I’ve just published a guide for teachers and students who want to make a collaborative Makey Makey sensory maze!
Check out the full guide on Instructables!
This adorable picture book, is about a tech savvy young girl named Charlotte who is given a doll by her parents and she’s unsure at first about what to do with it.
Throughout the book, we see Makey Makey references. In one scene, the dog is even playing a banana piano! (And correctly grounded!)
So I knew I needed to make a guide that coincided with this great little book. (Have I mentioned about much I love combining making and literacy? I love designing maker activities that coincide with great books. Check out this wind tunnel activity based on Rosie Revere Engineer!)
The first thing I thought of after reading this book, was how fun it would be to hand kids a box of spare parts and let them create a doll or a robot. One of my favorite easy maker projects last year was handing 2nd graders junk in paper bag to make robots. (Thank you, Angie O’Malley for the idea!)
But I wanted to kick it up a notch and have them create something they could connect to Makey Makey AND Scratch. In the book, Charlotte attempts to increase her doll’s database, and this made me think back to a workshop I led in San Angelo this summer. During this advanced maker ed workshop I had teachers take apart toys and re-make them after exploring microcontrollers.
One thing I always focus on during a workshop is “invention literacy” or the ability to look at how things work and make new things.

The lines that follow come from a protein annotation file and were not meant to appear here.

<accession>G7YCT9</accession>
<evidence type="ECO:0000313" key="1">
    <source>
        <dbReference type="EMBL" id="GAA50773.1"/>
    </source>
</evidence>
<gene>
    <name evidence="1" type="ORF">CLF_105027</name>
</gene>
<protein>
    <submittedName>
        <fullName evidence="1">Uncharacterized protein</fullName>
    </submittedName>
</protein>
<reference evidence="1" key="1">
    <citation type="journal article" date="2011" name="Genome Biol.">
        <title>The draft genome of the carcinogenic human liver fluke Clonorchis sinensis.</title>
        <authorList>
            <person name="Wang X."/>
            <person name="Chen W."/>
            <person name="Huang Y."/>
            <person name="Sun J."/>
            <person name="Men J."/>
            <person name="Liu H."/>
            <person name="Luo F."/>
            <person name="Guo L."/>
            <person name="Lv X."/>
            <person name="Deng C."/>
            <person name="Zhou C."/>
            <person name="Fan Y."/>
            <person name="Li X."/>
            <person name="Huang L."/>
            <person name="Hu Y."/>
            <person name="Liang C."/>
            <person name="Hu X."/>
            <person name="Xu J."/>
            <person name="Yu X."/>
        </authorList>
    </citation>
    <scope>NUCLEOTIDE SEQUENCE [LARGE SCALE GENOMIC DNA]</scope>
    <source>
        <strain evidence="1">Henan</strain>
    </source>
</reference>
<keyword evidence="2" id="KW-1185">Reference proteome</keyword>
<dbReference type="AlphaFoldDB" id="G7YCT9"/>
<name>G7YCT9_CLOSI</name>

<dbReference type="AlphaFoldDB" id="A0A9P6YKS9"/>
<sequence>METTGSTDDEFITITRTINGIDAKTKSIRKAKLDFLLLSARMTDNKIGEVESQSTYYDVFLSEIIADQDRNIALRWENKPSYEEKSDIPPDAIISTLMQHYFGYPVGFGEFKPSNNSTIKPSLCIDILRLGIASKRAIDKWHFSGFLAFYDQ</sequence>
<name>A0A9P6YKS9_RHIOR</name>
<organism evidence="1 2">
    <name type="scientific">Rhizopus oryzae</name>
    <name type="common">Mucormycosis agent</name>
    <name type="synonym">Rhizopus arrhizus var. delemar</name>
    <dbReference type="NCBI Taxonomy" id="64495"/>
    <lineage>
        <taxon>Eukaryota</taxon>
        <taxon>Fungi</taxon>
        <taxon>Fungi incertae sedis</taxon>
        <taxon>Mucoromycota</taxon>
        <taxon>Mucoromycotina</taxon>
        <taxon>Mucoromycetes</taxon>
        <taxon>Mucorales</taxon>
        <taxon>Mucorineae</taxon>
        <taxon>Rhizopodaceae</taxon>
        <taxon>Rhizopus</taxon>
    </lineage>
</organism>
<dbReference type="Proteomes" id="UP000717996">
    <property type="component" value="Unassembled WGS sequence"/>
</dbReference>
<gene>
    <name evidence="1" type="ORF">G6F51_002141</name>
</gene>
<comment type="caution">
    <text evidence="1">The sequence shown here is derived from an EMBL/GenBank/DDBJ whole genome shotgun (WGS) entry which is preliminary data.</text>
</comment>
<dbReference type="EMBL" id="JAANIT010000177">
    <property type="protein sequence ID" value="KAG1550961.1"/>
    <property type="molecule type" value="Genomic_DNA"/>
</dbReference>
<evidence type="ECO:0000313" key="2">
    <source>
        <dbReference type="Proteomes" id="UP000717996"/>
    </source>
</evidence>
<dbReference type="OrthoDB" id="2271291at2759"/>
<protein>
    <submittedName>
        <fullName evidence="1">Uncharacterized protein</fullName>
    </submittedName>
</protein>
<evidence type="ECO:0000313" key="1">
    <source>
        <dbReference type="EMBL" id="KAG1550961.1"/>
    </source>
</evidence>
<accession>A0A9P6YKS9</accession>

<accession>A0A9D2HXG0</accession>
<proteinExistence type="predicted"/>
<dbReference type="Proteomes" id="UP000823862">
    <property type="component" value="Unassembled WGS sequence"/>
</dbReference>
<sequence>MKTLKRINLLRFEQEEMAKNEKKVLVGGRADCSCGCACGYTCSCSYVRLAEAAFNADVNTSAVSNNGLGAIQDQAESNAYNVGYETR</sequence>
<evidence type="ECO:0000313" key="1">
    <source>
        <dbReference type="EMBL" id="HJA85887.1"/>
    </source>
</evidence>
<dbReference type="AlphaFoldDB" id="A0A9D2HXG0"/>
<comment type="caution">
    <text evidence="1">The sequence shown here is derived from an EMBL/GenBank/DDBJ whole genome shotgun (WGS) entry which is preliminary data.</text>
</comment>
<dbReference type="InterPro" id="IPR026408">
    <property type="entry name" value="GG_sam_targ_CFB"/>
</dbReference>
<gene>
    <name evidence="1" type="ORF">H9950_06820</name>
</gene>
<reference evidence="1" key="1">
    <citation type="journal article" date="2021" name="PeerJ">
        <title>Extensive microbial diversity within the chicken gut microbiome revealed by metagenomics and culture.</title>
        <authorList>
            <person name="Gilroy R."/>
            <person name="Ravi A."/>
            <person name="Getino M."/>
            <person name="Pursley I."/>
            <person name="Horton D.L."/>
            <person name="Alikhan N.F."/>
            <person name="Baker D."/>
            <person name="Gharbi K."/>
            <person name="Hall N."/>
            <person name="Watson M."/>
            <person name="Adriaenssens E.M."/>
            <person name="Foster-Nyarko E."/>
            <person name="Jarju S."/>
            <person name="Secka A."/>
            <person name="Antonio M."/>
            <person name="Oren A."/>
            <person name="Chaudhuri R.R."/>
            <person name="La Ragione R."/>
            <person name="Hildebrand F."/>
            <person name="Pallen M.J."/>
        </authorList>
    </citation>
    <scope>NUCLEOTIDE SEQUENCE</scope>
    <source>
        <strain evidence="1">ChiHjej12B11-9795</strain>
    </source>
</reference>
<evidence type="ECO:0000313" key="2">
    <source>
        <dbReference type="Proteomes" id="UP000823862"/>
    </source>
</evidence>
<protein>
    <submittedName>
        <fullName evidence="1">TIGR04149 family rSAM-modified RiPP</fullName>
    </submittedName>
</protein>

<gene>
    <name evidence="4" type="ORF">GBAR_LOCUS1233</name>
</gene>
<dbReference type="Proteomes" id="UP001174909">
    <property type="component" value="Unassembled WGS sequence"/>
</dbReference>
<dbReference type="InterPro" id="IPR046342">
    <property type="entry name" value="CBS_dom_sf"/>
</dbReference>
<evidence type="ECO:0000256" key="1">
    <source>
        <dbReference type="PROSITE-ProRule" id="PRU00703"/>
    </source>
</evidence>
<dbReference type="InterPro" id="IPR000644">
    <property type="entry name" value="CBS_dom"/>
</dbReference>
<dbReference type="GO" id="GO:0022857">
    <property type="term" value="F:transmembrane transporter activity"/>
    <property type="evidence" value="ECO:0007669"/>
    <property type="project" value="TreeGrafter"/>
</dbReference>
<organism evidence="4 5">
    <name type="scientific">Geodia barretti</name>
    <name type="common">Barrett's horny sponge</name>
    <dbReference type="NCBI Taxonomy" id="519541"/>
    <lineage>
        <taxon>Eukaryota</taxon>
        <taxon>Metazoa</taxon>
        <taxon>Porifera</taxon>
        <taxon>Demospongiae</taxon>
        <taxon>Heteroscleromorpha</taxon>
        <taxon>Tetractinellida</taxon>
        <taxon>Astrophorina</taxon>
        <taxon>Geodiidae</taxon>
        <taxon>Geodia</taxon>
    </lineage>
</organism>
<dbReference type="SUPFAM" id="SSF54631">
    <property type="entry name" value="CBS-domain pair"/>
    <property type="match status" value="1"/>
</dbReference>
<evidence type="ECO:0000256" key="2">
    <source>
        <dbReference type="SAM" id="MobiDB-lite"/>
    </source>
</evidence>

So during this workshop something one of my participants said stuck with me. I showed these ladies how they could create multiple sound effects by creating variables in Scratch. This would allow them to make multiple sounds on just one button press. After showing them how it worked, one of the teachers said, “Oh! So this is how my granddaughter’s doll works?!”
It was a great a-ha moment for both of us. It helped me reaffirm that one of the best ways to learn how something works is to take it apart, and that another way to become more fluent in invention is to try and create your own version of an invention! (How do we guide kids to think, “Oh, this is how a talking doll works, now can I make my own?”)
Based on the book, I thought it would be good for students (and makers of all ages) to build their own creation and give it a voice.
So I handed my own girls a pile of junk and said, “Make something!”
They made very different creations!
If you want to see how my girls got their creations to talk or you want to make your own talking toy- The full guide for Doll-E 1.0 is now available in Labz!